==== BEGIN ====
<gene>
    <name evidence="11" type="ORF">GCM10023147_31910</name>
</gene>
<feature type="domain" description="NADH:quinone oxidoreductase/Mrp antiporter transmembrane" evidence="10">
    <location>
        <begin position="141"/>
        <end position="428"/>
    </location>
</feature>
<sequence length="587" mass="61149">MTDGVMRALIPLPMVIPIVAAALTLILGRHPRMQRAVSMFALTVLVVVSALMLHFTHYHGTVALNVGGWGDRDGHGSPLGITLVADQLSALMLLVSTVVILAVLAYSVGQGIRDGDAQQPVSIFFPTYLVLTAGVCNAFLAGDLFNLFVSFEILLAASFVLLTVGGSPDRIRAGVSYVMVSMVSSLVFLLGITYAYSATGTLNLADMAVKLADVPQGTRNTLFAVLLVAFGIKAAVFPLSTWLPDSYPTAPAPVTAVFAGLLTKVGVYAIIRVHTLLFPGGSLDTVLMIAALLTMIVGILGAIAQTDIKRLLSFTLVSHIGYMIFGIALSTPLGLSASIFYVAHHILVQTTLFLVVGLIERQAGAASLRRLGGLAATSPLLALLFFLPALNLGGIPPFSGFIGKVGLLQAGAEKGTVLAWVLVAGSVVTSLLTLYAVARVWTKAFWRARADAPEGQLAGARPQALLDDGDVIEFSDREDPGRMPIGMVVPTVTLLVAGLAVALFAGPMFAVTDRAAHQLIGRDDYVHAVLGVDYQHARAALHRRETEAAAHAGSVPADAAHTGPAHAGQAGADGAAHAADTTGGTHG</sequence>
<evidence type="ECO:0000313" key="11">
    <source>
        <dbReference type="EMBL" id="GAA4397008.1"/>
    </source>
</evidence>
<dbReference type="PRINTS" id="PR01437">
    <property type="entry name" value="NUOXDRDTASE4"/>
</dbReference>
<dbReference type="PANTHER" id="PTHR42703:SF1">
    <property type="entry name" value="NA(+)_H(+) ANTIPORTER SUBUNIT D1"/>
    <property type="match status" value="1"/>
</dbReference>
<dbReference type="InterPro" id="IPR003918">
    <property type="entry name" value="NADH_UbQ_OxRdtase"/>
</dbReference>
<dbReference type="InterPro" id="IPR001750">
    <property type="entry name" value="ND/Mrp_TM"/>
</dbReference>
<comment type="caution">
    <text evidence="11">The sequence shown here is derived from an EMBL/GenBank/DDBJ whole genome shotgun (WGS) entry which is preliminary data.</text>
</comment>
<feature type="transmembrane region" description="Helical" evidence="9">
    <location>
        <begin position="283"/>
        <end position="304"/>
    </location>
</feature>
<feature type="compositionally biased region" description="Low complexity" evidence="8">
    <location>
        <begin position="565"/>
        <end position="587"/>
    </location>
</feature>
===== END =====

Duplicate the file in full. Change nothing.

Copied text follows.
<gene>
    <name evidence="11" type="ORF">GCM10023147_31910</name>
</gene>
<feature type="domain" description="NADH:quinone oxidoreductase/Mrp antiporter transmembrane" evidence="10">
    <location>
        <begin position="141"/>
        <end position="428"/>
    </location>
</feature>
<sequence length="587" mass="61149">MTDGVMRALIPLPMVIPIVAAALTLILGRHPRMQRAVSMFALTVLVVVSALMLHFTHYHGTVALNVGGWGDRDGHGSPLGITLVADQLSALMLLVSTVVILAVLAYSVGQGIRDGDAQQPVSIFFPTYLVLTAGVCNAFLAGDLFNLFVSFEILLAASFVLLTVGGSPDRIRAGVSYVMVSMVSSLVFLLGITYAYSATGTLNLADMAVKLADVPQGTRNTLFAVLLVAFGIKAAVFPLSTWLPDSYPTAPAPVTAVFAGLLTKVGVYAIIRVHTLLFPGGSLDTVLMIAALLTMIVGILGAIAQTDIKRLLSFTLVSHIGYMIFGIALSTPLGLSASIFYVAHHILVQTTLFLVVGLIERQAGAASLRRLGGLAATSPLLALLFFLPALNLGGIPPFSGFIGKVGLLQAGAEKGTVLAWVLVAGSVVTSLLTLYAVARVWTKAFWRARADAPEGQLAGARPQALLDDGDVIEFSDREDPGRMPIGMVVPTVTLLVAGLAVALFAGPMFAVTDRAAHQLIGRDDYVHAVLGVDYQHARAALHRRETEAAAHAGSVPADAAHTGPAHAGQAGADGAAHAADTTGGTHG</sequence>
<evidence type="ECO:0000313" key="11">
    <source>
        <dbReference type="EMBL" id="GAA4397008.1"/>
    </source>
</evidence>
<dbReference type="PRINTS" id="PR01437">
    <property type="entry name" value="NUOXDRDTASE4"/>
</dbReference>
<dbReference type="PANTHER" id="PTHR42703:SF1">
    <property type="entry name" value="NA(+)_H(+) ANTIPORTER SUBUNIT D1"/>
    <property type="match status" value="1"/>
</dbReference>
<dbReference type="InterPro" id="IPR003918">
    <property type="entry name" value="NADH_UbQ_OxRdtase"/>
</dbReference>
<dbReference type="InterPro" id="IPR001750">
    <property type="entry name" value="ND/Mrp_TM"/>
</dbReference>
<comment type="caution">
    <text evidence="11">The sequence shown here is derived from an EMBL/GenBank/DDBJ whole genome shotgun (WGS) entry which is preliminary data.</text>
</comment>
<feature type="transmembrane region" description="Helical" evidence="9">
    <location>
        <begin position="283"/>
        <end position="304"/>
    </location>
</feature>
<feature type="compositionally biased region" description="Low complexity" evidence="8">
    <location>
        <begin position="565"/>
        <end position="587"/>
    </location>
</feature>